I applaud Assistant Attorney General Brian A. Benczkowski and the DOJ for bridging the gap between industry and government by publishing compliance guidance. The guidance allows lawyers and compliance professionals to be proactive in development and enhancement of compliance programs, as opposed to reacting to an order. Further, it should be a more effective deterrent of malfeasance as it is clear that the guidance should apply to any federal prosecutor’s review of a corporate compliance program. Ultimately, the guidance will serve as a checklist of items to ensure the corporation’s compliance program is properly designed, documented, tested, audited and working.
The guidance allows lawyers and compliance professionals to be proactive in development and enhancement of compliance programs, as opposed to reacting to an order.
The best response to the new DOJ compliance guidelines is to:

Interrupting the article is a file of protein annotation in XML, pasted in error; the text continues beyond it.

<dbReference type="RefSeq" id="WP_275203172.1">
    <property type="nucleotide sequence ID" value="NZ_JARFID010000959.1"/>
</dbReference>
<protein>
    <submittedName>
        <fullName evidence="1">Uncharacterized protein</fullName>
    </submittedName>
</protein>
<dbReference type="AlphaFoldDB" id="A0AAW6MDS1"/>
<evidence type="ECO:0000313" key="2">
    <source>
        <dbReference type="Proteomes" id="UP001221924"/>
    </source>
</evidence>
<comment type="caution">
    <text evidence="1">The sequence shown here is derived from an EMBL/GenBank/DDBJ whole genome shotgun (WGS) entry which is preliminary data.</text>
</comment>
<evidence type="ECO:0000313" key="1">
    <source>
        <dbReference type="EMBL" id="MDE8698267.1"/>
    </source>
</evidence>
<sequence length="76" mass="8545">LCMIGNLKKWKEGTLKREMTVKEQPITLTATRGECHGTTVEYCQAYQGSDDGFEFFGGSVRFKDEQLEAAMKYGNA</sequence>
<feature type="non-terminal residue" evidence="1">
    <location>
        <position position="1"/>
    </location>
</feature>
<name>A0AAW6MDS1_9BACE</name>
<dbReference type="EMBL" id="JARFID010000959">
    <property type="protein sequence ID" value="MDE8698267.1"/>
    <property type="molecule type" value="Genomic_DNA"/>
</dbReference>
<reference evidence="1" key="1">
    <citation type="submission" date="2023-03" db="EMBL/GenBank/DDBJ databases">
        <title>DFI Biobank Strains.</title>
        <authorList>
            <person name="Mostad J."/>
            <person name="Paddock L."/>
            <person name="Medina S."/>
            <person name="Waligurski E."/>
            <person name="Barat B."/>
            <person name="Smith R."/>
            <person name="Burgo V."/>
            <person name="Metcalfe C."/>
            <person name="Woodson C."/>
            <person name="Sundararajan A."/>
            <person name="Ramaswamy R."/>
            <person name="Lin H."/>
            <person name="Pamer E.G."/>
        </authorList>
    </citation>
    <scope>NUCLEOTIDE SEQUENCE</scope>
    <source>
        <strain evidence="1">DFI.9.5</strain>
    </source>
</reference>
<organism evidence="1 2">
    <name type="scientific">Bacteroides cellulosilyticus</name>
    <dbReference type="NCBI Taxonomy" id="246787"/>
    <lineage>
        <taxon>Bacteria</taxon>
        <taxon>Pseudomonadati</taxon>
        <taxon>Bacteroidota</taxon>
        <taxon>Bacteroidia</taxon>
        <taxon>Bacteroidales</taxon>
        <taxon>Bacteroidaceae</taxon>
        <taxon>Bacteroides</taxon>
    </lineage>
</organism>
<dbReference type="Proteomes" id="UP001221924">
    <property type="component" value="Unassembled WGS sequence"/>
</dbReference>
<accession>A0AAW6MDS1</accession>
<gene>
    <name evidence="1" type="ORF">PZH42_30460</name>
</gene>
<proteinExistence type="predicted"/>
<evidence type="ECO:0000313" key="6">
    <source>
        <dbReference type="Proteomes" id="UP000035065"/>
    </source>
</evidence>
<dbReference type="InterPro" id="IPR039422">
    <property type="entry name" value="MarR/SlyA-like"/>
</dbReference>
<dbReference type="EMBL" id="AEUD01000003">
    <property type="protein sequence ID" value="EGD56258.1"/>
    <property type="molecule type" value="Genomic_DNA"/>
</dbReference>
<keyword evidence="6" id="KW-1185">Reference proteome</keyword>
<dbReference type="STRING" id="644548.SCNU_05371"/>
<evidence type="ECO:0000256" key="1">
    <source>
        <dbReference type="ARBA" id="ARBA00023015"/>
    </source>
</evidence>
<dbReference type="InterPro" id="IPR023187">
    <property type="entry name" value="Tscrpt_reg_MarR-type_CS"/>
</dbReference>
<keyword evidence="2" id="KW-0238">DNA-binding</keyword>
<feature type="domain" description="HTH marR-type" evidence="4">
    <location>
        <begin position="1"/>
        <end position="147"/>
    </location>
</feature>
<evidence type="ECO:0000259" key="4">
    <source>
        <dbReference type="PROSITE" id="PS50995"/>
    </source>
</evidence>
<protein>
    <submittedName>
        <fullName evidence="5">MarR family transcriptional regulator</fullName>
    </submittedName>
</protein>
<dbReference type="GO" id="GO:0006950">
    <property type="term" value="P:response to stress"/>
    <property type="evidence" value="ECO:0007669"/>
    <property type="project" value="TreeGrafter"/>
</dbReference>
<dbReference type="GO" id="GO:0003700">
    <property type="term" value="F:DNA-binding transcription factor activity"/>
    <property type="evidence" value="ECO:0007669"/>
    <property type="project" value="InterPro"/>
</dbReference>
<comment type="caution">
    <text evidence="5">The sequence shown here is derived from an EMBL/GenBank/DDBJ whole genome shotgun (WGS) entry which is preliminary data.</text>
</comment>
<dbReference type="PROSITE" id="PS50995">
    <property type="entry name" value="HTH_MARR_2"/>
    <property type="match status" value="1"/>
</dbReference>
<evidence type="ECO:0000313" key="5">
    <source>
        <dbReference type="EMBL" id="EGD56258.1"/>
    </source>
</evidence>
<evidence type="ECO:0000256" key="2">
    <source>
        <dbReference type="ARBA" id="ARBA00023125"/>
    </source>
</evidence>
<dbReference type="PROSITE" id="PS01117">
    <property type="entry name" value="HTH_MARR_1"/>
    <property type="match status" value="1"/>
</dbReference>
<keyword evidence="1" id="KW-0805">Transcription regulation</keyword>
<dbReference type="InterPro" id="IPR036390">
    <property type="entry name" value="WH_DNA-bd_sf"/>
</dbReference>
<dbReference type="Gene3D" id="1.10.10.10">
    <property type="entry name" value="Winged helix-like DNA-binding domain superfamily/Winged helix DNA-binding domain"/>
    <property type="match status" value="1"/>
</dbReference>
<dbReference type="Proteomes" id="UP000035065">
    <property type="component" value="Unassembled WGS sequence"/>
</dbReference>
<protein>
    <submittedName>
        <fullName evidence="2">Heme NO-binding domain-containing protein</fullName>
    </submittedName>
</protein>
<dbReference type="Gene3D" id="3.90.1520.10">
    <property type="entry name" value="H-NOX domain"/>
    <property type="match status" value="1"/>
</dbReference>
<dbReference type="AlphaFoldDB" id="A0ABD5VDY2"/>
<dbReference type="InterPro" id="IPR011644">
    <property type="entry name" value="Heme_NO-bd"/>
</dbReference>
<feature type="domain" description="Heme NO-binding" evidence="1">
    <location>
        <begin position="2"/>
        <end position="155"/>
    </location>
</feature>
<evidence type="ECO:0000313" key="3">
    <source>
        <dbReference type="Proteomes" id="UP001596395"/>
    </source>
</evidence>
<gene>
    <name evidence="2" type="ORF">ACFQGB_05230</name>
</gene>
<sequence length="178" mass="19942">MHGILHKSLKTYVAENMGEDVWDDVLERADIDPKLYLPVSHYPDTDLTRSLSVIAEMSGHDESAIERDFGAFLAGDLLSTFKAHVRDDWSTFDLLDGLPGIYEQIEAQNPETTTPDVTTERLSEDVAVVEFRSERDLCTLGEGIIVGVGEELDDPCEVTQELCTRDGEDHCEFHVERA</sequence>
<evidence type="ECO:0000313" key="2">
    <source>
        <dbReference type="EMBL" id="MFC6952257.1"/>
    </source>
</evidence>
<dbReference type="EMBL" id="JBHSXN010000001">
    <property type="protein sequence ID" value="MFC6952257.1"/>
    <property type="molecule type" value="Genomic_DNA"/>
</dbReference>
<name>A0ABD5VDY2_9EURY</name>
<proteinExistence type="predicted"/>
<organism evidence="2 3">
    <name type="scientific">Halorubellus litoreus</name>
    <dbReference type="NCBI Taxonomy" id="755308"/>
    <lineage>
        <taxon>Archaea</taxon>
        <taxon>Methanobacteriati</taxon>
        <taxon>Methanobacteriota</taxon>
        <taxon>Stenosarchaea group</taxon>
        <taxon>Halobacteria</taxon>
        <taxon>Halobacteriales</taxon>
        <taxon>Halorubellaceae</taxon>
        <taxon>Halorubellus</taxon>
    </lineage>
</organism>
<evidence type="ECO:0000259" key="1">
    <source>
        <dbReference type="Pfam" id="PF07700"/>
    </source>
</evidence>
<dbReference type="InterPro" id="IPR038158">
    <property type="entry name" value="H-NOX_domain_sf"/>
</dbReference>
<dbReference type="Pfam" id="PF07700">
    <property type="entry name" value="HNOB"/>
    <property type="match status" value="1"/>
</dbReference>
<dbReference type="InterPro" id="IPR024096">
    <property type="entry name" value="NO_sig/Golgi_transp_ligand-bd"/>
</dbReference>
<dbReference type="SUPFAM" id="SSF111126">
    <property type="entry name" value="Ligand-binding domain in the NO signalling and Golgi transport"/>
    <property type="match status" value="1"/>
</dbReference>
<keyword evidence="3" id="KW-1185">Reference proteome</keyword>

- Engage knowledgeable compliance counsel because any legal advice rendered can be privileged.
- Have counsel assess the sufficiency and effectiveness of the compliance program in light of the new guidance.
- Work with counsel to develop effective and actionable recommendations and implement those recommendations.
I have spent the last 15 years working with corporations to leverage their existing compliance strategy and approach to successfully implement enhancements. Please let me know if I can be of service to your firm with the new guidance or other compliance issues.
– John Tyson
John Tyson is an attorney licensed to practice law in Texas and New York and Certified Regulatory Compliance Manager. John has over 15 years’ experience spearheading initiatives at major financial institutions to support multi-jurisdictional regulatory compliance.